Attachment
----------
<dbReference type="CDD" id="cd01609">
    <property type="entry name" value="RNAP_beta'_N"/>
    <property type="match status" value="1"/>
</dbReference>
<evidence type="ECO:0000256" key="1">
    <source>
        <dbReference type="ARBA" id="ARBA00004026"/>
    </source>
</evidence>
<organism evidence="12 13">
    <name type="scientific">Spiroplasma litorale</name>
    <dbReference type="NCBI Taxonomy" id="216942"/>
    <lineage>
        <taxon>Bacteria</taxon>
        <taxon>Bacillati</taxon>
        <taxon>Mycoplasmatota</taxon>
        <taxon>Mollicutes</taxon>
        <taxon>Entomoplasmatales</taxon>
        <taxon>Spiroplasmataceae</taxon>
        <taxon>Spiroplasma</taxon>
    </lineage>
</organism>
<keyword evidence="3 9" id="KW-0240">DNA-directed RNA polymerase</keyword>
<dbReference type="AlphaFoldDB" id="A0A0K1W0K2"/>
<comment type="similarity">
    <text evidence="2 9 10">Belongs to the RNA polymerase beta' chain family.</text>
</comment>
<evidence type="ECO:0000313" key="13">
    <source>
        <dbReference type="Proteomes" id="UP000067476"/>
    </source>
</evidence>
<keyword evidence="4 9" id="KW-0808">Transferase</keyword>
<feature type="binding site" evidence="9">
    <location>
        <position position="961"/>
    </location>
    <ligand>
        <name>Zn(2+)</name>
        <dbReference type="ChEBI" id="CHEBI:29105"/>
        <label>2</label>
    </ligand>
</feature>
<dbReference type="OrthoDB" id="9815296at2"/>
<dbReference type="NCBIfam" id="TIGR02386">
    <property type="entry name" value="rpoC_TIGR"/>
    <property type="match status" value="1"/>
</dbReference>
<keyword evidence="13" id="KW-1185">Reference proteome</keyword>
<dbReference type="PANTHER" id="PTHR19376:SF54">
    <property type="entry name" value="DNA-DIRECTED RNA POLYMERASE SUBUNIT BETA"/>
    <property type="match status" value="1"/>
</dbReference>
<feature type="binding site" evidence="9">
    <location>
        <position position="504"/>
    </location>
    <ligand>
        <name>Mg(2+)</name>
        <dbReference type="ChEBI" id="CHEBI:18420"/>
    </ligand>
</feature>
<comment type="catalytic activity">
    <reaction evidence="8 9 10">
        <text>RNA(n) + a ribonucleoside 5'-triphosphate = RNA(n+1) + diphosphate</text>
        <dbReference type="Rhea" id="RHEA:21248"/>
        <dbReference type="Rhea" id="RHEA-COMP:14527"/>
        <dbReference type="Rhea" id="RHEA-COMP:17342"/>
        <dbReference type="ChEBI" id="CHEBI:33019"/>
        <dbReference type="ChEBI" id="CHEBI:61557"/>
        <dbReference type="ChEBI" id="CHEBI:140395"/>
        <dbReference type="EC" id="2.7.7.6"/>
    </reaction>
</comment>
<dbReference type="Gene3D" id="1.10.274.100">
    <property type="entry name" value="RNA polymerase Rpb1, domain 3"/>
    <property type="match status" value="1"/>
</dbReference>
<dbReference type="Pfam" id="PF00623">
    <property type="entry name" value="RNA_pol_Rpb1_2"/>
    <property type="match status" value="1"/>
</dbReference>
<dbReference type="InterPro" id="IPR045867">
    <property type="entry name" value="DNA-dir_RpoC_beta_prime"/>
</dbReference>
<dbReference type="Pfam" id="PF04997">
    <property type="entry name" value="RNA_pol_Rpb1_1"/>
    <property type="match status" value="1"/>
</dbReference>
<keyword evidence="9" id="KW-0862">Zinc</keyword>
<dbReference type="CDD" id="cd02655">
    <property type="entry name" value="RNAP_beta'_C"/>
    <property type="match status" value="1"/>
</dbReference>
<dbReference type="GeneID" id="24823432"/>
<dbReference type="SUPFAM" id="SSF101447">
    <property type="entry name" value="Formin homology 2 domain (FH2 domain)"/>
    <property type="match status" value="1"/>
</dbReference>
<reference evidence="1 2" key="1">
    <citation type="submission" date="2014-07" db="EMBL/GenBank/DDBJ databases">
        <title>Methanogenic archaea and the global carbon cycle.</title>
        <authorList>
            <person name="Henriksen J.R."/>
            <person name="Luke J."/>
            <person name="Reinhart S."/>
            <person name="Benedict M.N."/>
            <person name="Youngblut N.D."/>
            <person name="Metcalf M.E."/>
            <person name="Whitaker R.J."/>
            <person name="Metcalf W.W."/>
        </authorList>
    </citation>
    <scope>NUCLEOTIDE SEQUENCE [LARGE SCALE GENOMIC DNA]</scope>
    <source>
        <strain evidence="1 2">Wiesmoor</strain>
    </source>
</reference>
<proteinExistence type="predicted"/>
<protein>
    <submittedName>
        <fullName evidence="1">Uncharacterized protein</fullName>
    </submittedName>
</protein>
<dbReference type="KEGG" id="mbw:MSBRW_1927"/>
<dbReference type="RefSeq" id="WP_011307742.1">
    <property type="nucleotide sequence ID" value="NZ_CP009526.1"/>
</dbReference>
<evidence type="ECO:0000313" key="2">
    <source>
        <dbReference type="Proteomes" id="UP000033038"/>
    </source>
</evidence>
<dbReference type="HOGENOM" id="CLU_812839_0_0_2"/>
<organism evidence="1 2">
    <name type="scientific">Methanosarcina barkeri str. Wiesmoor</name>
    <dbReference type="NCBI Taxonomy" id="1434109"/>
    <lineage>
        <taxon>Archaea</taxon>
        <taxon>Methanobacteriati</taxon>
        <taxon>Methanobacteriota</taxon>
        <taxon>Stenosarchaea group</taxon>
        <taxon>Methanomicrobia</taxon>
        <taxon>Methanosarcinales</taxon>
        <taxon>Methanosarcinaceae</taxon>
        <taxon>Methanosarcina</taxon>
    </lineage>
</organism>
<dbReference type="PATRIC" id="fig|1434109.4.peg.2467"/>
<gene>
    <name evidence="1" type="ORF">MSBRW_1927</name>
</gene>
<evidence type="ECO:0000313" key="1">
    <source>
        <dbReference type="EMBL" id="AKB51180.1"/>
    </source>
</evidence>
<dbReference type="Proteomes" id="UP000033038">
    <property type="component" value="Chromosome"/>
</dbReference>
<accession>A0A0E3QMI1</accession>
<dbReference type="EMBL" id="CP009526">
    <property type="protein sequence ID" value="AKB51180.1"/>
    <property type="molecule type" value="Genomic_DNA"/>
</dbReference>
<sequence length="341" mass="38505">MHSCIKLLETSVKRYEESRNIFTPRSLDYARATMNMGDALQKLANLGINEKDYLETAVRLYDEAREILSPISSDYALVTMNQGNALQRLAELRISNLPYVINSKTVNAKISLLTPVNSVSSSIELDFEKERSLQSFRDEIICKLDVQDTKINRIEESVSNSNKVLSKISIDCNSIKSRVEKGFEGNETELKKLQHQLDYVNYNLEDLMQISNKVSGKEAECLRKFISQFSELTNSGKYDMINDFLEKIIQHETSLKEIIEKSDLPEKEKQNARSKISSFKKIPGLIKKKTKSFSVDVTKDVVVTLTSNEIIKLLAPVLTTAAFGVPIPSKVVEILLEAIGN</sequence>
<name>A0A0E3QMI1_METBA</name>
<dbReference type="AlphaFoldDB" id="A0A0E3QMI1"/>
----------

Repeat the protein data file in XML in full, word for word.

<dbReference type="CDD" id="cd01609">
    <property type="entry name" value="RNAP_beta'_N"/>
    <property type="match status" value="1"/>
</dbReference>
<evidence type="ECO:0000256" key="1">
    <source>
        <dbReference type="ARBA" id="ARBA00004026"/>
    </source>
</evidence>
<organism evidence="12 13">
    <name type="scientific">Spiroplasma litorale</name>
    <dbReference type="NCBI Taxonomy" id="216942"/>
    <lineage>
        <taxon>Bacteria</taxon>
        <taxon>Bacillati</taxon>
        <taxon>Mycoplasmatota</taxon>
        <taxon>Mollicutes</taxon>
        <taxon>Entomoplasmatales</taxon>
        <taxon>Spiroplasmataceae</taxon>
        <taxon>Spiroplasma</taxon>
    </lineage>
</organism>
<keyword evidence="3 9" id="KW-0240">DNA-directed RNA polymerase</keyword>
<dbReference type="AlphaFoldDB" id="A0A0K1W0K2"/>
<comment type="similarity">
    <text evidence="2 9 10">Belongs to the RNA polymerase beta' chain family.</text>
</comment>
<evidence type="ECO:0000313" key="13">
    <source>
        <dbReference type="Proteomes" id="UP000067476"/>
    </source>
</evidence>
<keyword evidence="4 9" id="KW-0808">Transferase</keyword>
<feature type="binding site" evidence="9">
    <location>
        <position position="961"/>
    </location>
    <ligand>
        <name>Zn(2+)</name>
        <dbReference type="ChEBI" id="CHEBI:29105"/>
        <label>2</label>
    </ligand>
</feature>
<dbReference type="OrthoDB" id="9815296at2"/>
<dbReference type="NCBIfam" id="TIGR02386">
    <property type="entry name" value="rpoC_TIGR"/>
    <property type="match status" value="1"/>
</dbReference>
<keyword evidence="13" id="KW-1185">Reference proteome</keyword>
<dbReference type="PANTHER" id="PTHR19376:SF54">
    <property type="entry name" value="DNA-DIRECTED RNA POLYMERASE SUBUNIT BETA"/>
    <property type="match status" value="1"/>
</dbReference>
<feature type="binding site" evidence="9">
    <location>
        <position position="504"/>
    </location>
    <ligand>
        <name>Mg(2+)</name>
        <dbReference type="ChEBI" id="CHEBI:18420"/>
    </ligand>
</feature>
<comment type="catalytic activity">
    <reaction evidence="8 9 10">
        <text>RNA(n) + a ribonucleoside 5'-triphosphate = RNA(n+1) + diphosphate</text>
        <dbReference type="Rhea" id="RHEA:21248"/>
        <dbReference type="Rhea" id="RHEA-COMP:14527"/>
        <dbReference type="Rhea" id="RHEA-COMP:17342"/>
        <dbReference type="ChEBI" id="CHEBI:33019"/>
        <dbReference type="ChEBI" id="CHEBI:61557"/>
        <dbReference type="ChEBI" id="CHEBI:140395"/>
        <dbReference type="EC" id="2.7.7.6"/>
    </reaction>
</comment>
<dbReference type="Gene3D" id="1.10.274.100">
    <property type="entry name" value="RNA polymerase Rpb1, domain 3"/>
    <property type="match status" value="1"/>
</dbReference>
<dbReference type="Pfam" id="PF00623">
    <property type="entry name" value="RNA_pol_Rpb1_2"/>
    <property type="match status" value="1"/>
</dbReference>
<dbReference type="InterPro" id="IPR045867">
    <property type="entry name" value="DNA-dir_RpoC_beta_prime"/>
</dbReference>
<dbReference type="Pfam" id="PF04997">
    <property type="entry name" value="RNA_pol_Rpb1_1"/>
    <property type="match status" value="1"/>
</dbReference>
<keyword evidence="9" id="KW-0862">Zinc</keyword>
<dbReference type="CDD" id="cd02655">
    <property type="entry name" value="RNAP_beta'_C"/>
    <property type="match status" value="1"/>
</dbReference>
<dbReference type="GeneID" id="24823432"/>
<dbReference type="SUPFAM" id="SSF101447">
    <property type="entry name" value="Formin homology 2 domain (FH2 domain)"/>
    <property type="match status" value="1"/>
</dbReference>
<reference evidence="1 2" key="1">
    <citation type="submission" date="2014-07" db="EMBL/GenBank/DDBJ databases">
        <title>Methanogenic archaea and the global carbon cycle.</title>
        <authorList>
            <person name="Henriksen J.R."/>
            <person name="Luke J."/>
            <person name="Reinhart S."/>
            <person name="Benedict M.N."/>
            <person name="Youngblut N.D."/>
            <person name="Metcalf M.E."/>
            <person name="Whitaker R.J."/>
            <person name="Metcalf W.W."/>
        </authorList>
    </citation>
    <scope>NUCLEOTIDE SEQUENCE [LARGE SCALE GENOMIC DNA]</scope>
    <source>
        <strain evidence="1 2">Wiesmoor</strain>
    </source>
</reference>
<proteinExistence type="predicted"/>
<protein>
    <submittedName>
        <fullName evidence="1">Uncharacterized protein</fullName>
    </submittedName>
</protein>
<dbReference type="KEGG" id="mbw:MSBRW_1927"/>
<dbReference type="RefSeq" id="WP_011307742.1">
    <property type="nucleotide sequence ID" value="NZ_CP009526.1"/>
</dbReference>
<evidence type="ECO:0000313" key="2">
    <source>
        <dbReference type="Proteomes" id="UP000033038"/>
    </source>
</evidence>
<dbReference type="HOGENOM" id="CLU_812839_0_0_2"/>
<organism evidence="1 2">
    <name type="scientific">Methanosarcina barkeri str. Wiesmoor</name>
    <dbReference type="NCBI Taxonomy" id="1434109"/>
    <lineage>
        <taxon>Archaea</taxon>
        <taxon>Methanobacteriati</taxon>
        <taxon>Methanobacteriota</taxon>
        <taxon>Stenosarchaea group</taxon>
        <taxon>Methanomicrobia</taxon>
        <taxon>Methanosarcinales</taxon>
        <taxon>Methanosarcinaceae</taxon>
        <taxon>Methanosarcina</taxon>
    </lineage>
</organism>
<dbReference type="PATRIC" id="fig|1434109.4.peg.2467"/>
<gene>
    <name evidence="1" type="ORF">MSBRW_1927</name>
</gene>
<evidence type="ECO:0000313" key="1">
    <source>
        <dbReference type="EMBL" id="AKB51180.1"/>
    </source>
</evidence>
<dbReference type="Proteomes" id="UP000033038">
    <property type="component" value="Chromosome"/>
</dbReference>
<accession>A0A0E3QMI1</accession>
<dbReference type="EMBL" id="CP009526">
    <property type="protein sequence ID" value="AKB51180.1"/>
    <property type="molecule type" value="Genomic_DNA"/>
</dbReference>
<sequence length="341" mass="38505">MHSCIKLLETSVKRYEESRNIFTPRSLDYARATMNMGDALQKLANLGINEKDYLETAVRLYDEAREILSPISSDYALVTMNQGNALQRLAELRISNLPYVINSKTVNAKISLLTPVNSVSSSIELDFEKERSLQSFRDEIICKLDVQDTKINRIEESVSNSNKVLSKISIDCNSIKSRVEKGFEGNETELKKLQHQLDYVNYNLEDLMQISNKVSGKEAECLRKFISQFSELTNSGKYDMINDFLEKIIQHETSLKEIIEKSDLPEKEKQNARSKISSFKKIPGLIKKKTKSFSVDVTKDVVVTLTSNEIIKLLAPVLTTAAFGVPIPSKVVEILLEAIGN</sequence>
<name>A0A0E3QMI1_METBA</name>
<dbReference type="AlphaFoldDB" id="A0A0E3QMI1"/>